ESG regulations have increased 155% in the last decade
New research has found that global ESG regulations have increased by 155% in the last 10 years as nations get serious about climate legislation, but the risk remains that companies will struggle to navigate the various reporting requirements.
Sustainability data and technology company ESG Book analysed the World Business Council for Sustainable Development’s (WBCSD), Reporting Exchange platform, which covers more than 2,400 ESG regulations covering more than 80 jurisdictions worldwide, all of which are updated in real-time.
The analysis found that ESG regulations globally have increased by 155% in the past decade, with 1,255 ESG regulations introduced worldwide since 2011. In comparison, 493 regulations were published between 2001 and 2010.
Since the turn of the millennium, there has been a 647% in ESG regulations.
ESG Book’s chief executive Dr Daniel Klier said that the jury is still out on whether this will help drive sustainable practices, or just burden businesses with more compliance hoops to jump through.
“ESG regulation is today a hot topic, sparking debate across financial markets. On one hand, proponents argue that it is a vital step towards creating a more sustainable and resilient world, where businesses are held accountable for their environmental impact, social responsibilities, and governance practices,” Klier said. “On the other hand, some critics argue that ESG regulation burdens companies with excessive compliance, and can hinder economic growth.”
“The sharp rise in ESG regulation is only going to continue, however, as markets seek more effective and transparent allocation of capital to sustainable outcomes.”
Most of the regulations are attempting to align themselves with the more dominant industry standards that businesses are complying with. These include the Sustainability Accounting Standards Board (SASB), Global Reporting Initiative (GRI), Task Force on Climate-Related Financial Disclosures (TCFD), and Sustainable Finance Disclosure Regulation (SFDR).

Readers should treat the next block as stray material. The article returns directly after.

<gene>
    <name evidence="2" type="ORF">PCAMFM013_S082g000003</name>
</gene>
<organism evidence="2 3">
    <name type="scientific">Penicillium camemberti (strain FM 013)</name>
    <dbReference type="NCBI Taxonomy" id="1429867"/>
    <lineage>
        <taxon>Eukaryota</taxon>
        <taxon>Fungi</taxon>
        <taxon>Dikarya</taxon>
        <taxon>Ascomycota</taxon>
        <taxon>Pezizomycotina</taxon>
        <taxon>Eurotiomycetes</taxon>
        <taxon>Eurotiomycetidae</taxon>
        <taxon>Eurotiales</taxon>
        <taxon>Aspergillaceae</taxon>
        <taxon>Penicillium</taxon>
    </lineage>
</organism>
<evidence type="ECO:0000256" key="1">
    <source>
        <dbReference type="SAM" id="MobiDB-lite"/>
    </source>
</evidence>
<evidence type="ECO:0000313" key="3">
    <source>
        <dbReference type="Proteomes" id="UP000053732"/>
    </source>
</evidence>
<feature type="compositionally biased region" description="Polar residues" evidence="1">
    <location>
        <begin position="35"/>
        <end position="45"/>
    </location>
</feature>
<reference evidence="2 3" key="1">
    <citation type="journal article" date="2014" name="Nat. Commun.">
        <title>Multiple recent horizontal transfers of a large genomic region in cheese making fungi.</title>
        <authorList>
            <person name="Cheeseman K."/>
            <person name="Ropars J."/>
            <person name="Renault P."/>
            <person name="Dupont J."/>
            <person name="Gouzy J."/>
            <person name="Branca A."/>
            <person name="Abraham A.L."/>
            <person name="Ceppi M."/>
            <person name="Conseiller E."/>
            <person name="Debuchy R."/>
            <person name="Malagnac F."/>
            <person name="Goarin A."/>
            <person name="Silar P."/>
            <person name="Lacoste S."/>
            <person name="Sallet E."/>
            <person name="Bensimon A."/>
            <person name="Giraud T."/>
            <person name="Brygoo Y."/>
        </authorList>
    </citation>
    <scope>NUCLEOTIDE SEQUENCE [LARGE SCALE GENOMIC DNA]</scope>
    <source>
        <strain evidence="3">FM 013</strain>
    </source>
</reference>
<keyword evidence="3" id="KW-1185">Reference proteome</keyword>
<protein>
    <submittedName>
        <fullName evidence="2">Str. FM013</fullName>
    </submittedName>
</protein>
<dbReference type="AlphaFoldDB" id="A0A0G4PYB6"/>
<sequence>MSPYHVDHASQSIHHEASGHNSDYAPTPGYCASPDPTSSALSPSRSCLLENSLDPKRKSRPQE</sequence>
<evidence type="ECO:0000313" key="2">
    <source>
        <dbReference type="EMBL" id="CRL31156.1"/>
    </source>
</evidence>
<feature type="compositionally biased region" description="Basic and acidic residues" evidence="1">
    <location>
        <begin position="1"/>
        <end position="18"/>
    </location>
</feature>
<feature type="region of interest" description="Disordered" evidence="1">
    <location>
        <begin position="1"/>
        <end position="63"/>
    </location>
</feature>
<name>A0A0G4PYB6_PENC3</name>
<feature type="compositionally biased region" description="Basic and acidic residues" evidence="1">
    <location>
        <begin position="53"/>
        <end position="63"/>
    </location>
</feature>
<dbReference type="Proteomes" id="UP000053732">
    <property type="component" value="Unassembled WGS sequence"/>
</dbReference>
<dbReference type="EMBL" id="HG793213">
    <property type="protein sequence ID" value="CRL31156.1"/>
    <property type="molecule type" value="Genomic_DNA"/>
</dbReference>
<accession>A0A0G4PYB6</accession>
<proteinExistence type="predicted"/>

Late last year, it was revealed that more companies are disclosing climate-related information through voluntary frameworks, but that the information being provided is still not “decision-useful” for investors and stakeholders.
The inaugural Disclosure Benchmark Review by Manifest Climate found that 66% of assessed companies disclose some sort of TCFD-aligned information, however, just 49% of the companies provided disclosures with “sufficient clarity, specificity, and comparability” to be useful for investors and stakeholders.
The market growth could have detrimental impacts on the UK.
Earlier this year, a group of MPs, warned that the EU is now outpacing the UK in terms of delivering a joined-up approach to ESG disclosures.
Last year, the EU brought forward a new Corporate Sustainability Reporting Directive, mandating unified ESG disclosures from all large and listed companies. It covers almost 50,000 firms, which must produce their first aligned reports by 2025.
Moreover, the EU last year finalised its green finance taxonomy, defining which investments can be considered as ‘green’ or ‘transition-related’. The UK’s own version was due earlier but has been delayed and was not included in last month’s update to the British Green Finance Strategy. It is believed the taxonomy will arrive in the Autumn.
More recently, the EU has outlined a new directive aimed at stamping out greenwashing, partly by phasing out ineffective and confusing certification schemes.
The UK Government has repeatedly faced criticism for failing to update its skills strategy after legislating for net-zero by 2050 back in 2019. It has also neglected calls for a unified definition of a green job.
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